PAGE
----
The History of Chateau Lumiere (France)

In 1814, Napoleon nationalised the cultivation and sale of tobacco in France and it was at this time the Burrus family, who were winemakers from Dambach-la-Ville, fled Alsace and settled just on the border at Boncourt. As a farmer, Martin Burrus (1775-1830) first sold rolls of tobacco made by hand …

Chateau de Noisy (Belgium)

Owners have formally applied for demolition of this significant heritage castle This place is one of the most magical and architecturally beautiful castles I’ve seen. I’ve visited it 4 times and each time it never fails to impress with its neo-gothic architecture. The owners own several castles and have now …

Good bye 2013, it was a stunning year

I've been enjoying reading everyones messages, recapping on the year spent but inspiring lots of activity for 2014. For me, 2013 was a roller coaster of a year, highs, lows, good times and tough times but never bad times. Seen so many great locations, so many great people across Europe, new online contacts, increase in contracts and publications etc… 2013 was great. Now, inspiration for 2014… 2013 on steroids! I've learnt a lot about me in 2013,  I leave things until last minute, pretty much remove the ability for future planning etc. Well 2014, thats going to change… 2014 will …

The History of Mundesley Hospital (Tuberculosis Sanatorium) (UK)

Mundesley sanatorium was built in pre-fabricated sections made of timber, by Boulton and Paul ltd. It was the first large centre in England that had been built specifically for open-air treatment of the disease. However, due to its status as a private hospital, Mundesley could only offer treatment to wealthy patients. Mundesley had a post and telegraph office, and is was terminus of the Great Eastern, and Midland and Great Northern Railways, so that it was easily accessible from London, the Midlands, and the North.

The History of ECVB Power Plant (CEB, CEFB) (Belgium)

When Société Centrale d’Electricité du Brabant started what is more commonly known as ECVB power plant, it contained 2 2000 kilowatt turbo alternators running at 3000rpm generating 3 phase current at 12,000 volts and 50 cycles. Steam was supplied by three Babcock & Wilcox marine type boilers at 200 pound pressure and 620˚F

The History of Château de Noisy (Château Miranda) (Belgium)

Château de Noisy is a beautiful castle in the open lands of Belgium. The former ‘holiday camp’ is in a heavy state of disrepair and despite several offers, the owners refuse to sell it. It has suffered heavily from vandalism and the details from the interior have been removed to be used in another castle. Château de Noisy is one of the most beautiful locations we have seen.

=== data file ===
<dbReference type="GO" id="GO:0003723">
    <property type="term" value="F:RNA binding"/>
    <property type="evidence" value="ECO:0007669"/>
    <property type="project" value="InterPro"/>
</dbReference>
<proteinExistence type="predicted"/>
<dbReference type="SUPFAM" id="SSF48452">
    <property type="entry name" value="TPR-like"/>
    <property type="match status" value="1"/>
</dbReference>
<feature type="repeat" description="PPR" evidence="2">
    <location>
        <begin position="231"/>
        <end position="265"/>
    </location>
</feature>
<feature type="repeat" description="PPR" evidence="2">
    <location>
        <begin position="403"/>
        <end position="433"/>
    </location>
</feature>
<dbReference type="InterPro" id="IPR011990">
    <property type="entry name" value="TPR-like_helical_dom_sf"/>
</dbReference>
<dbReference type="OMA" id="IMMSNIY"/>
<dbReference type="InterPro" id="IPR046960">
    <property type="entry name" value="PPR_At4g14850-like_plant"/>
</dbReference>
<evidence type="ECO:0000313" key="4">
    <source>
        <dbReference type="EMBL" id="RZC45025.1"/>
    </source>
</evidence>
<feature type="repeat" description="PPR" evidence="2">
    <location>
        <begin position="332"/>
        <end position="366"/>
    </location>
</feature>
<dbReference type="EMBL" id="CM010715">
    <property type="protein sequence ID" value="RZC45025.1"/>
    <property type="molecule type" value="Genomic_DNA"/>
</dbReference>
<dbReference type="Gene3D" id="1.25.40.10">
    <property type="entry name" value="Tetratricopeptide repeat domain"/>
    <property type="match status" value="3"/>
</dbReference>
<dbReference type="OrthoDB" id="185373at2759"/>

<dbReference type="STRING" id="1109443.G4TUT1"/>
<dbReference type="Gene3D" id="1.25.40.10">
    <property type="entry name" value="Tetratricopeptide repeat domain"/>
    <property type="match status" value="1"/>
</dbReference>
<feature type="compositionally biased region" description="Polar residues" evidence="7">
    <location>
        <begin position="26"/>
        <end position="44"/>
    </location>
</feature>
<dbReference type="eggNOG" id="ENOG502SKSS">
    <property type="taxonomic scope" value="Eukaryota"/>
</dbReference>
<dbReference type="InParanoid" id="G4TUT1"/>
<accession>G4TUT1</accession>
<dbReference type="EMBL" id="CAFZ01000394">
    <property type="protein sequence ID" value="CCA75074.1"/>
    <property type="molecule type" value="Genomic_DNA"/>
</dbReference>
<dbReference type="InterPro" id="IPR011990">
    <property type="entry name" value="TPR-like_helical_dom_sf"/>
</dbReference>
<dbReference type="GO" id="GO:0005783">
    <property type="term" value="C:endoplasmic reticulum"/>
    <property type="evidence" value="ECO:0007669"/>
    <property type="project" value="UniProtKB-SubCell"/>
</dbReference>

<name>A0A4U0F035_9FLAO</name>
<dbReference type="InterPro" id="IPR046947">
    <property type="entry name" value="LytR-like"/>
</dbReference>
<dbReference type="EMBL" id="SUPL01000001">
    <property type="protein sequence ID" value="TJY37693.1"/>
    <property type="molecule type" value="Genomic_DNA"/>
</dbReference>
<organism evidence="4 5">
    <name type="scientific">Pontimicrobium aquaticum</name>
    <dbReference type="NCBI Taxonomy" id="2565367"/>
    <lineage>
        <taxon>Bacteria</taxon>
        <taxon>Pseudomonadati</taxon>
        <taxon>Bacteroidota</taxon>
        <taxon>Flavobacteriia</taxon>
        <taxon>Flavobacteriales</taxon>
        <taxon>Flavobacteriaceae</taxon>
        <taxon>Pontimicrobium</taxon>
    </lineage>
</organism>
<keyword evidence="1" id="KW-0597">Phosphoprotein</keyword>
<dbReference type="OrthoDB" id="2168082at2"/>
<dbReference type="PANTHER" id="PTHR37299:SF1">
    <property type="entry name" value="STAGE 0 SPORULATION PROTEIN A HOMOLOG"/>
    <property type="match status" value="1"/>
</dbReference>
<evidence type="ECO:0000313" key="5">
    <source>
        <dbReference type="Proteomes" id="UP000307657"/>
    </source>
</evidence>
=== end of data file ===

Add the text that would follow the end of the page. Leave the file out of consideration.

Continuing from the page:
The History of Bessingham Manor (UK)

Bessingham Manor has an amazing history in this graded area, we will cover the stories later in this article. When repairs went wrong, the decline of this manor house started. Seeing the building now highlights the significance of the damage. Three stories of flooring has collapsed, internal structure has failed and the roof is partly complete. There are significant plans to demolish this structure and build a new manor house, using many of the existing materials and original features. 

The History of RAF Neatishead (UK)

As early as 1886, the discovery and development of Radar was under way  beginning when, German physicist Heinrich Hertz showed that radio waves could be reflected from solid objects.

Over the next eighteen years progress was slow globally until 1904 when German, Christian Huelsmeyer first used radio waves to detect the presence of distant metallic objects. In 1917 Nikola Tesla, the Serbian-American physicist outlined the concept for primitive radar units, and in 1922 Americans A. Hoyt Taylor and Leo C. Young, researchers working with the U.S. Navy, discovered that when radio waves were broadcast at 60 MHz it was possible to determine the range and bearing of nearby ships in the Potomac River.